“I AM the way and the truth and the life. No one comes to the Father except through me.” (John 4:6)
These words of Jesus are some of his famous words. They speak of our fundamental Christian belief that the way to the Father is Jesus Christ, his only begotten Son, for Jesus and the Father are one.
But, deep in our hearts, do we believe these words of Jesus? It’s an essential question each of us must answer because our Christian faith is not merely sentimental or ritualistic but is an ascent to a firm belief that Jesus Christ, the Son of God, is indeed the only and true Way to God, the Father.
We all long to be with God at the end of our earthly lives, except for atheists. St. Augustine describes the human “restlessness” in his much-quoted dictum: “You have made us for yourself, Lord, and our hearts are restless until they rest in you.”
This divine state of a fully “rested” or peaceful heart is something we long for, not only after our earthly life but even in the here and now. Every day we long for a life free from anxiety, fear, anger, and sadness amidst any health issue, financial problem, or threat of recession and world war.
In his book, Wrestling with God: Finding Hope and Meaning in Our Daily Struggles to be Human, Ronald Rolheiser explores this human heart longing, drawing from Karl Rahner’s explanation of what we desire explicitly and what we want implicitly. He writes:
“Our instincts and natural desires draw us toward various explicit things—love for another person, friendship, a work of art or music, a vacation, a movie, a good meal, a sexual encounter, an achievement that brings us honor, a sporting event, and countless others—that, on the surface at least, would seem to have nothing to do with God and are drawing our attention away from God. But, as Rahner shows, and is evident in our experience, in every one of those explicit desires, there is present implicitly, beneath the desire and as the deepest part of that desire, the longing for and pursuit of something more profound. Ultimately, we are longing for the depth that grounds every person and object: God.”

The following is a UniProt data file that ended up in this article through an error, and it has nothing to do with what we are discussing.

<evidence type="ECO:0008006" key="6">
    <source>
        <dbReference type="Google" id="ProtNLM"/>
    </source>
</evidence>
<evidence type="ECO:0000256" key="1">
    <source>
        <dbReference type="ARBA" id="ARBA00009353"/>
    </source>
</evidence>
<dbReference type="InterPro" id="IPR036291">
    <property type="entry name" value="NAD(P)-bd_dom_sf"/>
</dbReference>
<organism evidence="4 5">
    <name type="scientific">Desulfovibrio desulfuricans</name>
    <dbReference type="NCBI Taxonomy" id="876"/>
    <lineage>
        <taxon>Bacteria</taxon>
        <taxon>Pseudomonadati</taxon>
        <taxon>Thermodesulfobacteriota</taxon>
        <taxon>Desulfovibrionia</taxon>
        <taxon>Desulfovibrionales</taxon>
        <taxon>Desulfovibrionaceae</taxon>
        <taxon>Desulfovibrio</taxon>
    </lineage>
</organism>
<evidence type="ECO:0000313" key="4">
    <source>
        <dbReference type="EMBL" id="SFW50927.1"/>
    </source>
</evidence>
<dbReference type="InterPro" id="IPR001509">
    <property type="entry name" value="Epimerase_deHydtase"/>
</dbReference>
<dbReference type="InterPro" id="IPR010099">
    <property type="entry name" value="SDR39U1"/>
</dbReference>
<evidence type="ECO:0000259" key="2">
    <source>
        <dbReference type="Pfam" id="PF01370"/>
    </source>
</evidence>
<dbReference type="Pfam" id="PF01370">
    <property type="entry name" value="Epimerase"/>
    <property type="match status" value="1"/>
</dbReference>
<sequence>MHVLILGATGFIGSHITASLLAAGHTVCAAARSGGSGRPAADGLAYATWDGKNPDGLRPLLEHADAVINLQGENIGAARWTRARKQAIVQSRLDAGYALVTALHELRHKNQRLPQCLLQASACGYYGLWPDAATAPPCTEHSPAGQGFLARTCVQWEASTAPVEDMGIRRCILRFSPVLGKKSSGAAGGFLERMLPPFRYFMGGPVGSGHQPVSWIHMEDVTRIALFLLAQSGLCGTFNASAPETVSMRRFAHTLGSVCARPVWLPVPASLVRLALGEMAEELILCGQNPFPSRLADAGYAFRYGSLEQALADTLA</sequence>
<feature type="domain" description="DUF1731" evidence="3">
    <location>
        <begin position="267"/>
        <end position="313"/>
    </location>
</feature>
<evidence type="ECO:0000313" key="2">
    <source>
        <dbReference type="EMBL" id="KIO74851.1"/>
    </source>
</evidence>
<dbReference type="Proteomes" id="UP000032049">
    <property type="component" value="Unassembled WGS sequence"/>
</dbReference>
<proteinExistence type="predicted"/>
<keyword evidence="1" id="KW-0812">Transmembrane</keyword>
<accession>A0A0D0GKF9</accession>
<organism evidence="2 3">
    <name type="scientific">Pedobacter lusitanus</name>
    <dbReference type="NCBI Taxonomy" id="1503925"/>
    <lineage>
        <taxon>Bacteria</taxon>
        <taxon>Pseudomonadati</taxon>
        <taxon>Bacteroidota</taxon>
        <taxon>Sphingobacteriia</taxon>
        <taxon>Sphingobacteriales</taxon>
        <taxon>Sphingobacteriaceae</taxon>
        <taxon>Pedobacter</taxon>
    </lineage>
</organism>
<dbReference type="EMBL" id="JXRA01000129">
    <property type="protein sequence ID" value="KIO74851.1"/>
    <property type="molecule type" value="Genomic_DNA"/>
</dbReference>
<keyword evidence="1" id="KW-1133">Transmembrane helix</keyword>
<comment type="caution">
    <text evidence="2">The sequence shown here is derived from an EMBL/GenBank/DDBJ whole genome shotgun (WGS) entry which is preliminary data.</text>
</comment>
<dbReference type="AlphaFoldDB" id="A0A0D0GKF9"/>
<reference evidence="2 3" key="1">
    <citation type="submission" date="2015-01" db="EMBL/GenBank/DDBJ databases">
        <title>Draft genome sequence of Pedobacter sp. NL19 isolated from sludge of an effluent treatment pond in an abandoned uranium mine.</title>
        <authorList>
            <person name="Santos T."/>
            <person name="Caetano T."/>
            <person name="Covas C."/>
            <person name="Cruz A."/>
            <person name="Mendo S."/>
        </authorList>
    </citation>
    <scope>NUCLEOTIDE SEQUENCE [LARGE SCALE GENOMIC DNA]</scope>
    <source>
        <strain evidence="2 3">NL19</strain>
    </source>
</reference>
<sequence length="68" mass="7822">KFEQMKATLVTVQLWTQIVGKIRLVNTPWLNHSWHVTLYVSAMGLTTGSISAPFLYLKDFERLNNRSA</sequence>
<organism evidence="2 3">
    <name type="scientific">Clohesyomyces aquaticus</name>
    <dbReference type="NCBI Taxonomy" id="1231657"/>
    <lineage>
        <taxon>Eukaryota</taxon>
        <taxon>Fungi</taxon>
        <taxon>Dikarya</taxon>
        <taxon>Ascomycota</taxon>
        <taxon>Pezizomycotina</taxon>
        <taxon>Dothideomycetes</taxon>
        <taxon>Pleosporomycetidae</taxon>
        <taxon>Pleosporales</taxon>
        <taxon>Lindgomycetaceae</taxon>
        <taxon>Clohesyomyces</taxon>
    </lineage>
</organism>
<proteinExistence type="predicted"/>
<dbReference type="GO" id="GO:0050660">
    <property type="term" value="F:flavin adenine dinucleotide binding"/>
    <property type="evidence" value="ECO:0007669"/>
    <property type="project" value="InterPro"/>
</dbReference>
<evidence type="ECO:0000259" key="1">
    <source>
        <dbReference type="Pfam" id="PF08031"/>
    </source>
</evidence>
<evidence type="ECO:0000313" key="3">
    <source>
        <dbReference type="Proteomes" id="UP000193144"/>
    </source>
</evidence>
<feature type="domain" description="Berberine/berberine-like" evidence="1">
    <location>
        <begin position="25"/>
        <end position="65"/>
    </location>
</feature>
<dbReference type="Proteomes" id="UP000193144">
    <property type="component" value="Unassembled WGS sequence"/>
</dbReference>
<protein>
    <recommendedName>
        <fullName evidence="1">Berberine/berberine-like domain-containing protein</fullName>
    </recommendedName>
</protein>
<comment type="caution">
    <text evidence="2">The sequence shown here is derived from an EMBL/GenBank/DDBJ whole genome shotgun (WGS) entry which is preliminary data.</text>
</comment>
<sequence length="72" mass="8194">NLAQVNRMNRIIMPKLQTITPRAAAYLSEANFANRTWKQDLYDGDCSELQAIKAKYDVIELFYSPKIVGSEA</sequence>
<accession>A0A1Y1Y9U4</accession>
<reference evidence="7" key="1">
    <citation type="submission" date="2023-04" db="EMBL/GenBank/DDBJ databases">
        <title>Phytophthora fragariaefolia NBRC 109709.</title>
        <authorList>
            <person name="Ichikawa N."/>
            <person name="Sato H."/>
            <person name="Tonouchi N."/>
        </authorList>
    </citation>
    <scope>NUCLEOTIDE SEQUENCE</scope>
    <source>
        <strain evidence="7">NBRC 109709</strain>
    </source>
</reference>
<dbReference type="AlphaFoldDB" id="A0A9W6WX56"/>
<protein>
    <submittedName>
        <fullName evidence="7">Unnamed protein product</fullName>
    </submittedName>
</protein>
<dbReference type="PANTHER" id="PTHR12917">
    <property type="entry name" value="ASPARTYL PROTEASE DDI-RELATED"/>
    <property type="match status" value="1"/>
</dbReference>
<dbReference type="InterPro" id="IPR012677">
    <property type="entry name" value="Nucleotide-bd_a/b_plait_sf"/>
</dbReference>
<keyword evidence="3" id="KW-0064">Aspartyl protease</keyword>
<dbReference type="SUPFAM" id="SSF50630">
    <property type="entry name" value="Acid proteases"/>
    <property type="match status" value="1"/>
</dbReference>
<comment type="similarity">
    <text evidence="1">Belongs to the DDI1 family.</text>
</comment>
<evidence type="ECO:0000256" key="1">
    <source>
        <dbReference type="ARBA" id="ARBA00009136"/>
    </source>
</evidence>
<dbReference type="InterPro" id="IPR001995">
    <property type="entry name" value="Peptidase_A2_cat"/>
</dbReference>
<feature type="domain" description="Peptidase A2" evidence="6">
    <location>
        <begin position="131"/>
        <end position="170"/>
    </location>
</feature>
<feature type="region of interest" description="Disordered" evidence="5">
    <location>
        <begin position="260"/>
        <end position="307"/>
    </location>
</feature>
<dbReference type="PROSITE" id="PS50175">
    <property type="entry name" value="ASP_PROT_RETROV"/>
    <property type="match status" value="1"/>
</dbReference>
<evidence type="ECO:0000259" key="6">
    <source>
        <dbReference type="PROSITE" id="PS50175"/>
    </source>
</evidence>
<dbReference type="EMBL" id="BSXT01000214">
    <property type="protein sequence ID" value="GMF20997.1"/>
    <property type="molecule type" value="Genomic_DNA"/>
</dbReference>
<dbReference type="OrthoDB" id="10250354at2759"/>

Might not this be the disciples’ longing in their “troubled hearts” in this Sunday’s Gospel (John 14:1012)? Jesus told them not to let their hearts be troubled, for they have found Him as the Way, the Truth, and the Life. It’s their profound belief and relationship with Jesus that would bring peace, joy, and order to their lives and, ultimately, eternal life with God.
But to believe and to follow Jesus as the Way, the Truth, and the life entails living a life of love, self-sacrifice, forgiveness, humility, generosity, and service to God and humankind. The road to this way of life is narrow, but by the grace of God through the Holy Spirit, we can walk this challenging road until we reach our eternal home with God.
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The opinions, beliefs and viewpoints expressed by the author do not necessarily reflect the opinions, beliefs and viewpoints of the Asian Journal, its management, editorial board and staff.
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Fr. Rodel “Odey” Balagtas is the pastor of Incarnation Church in Glendale, California.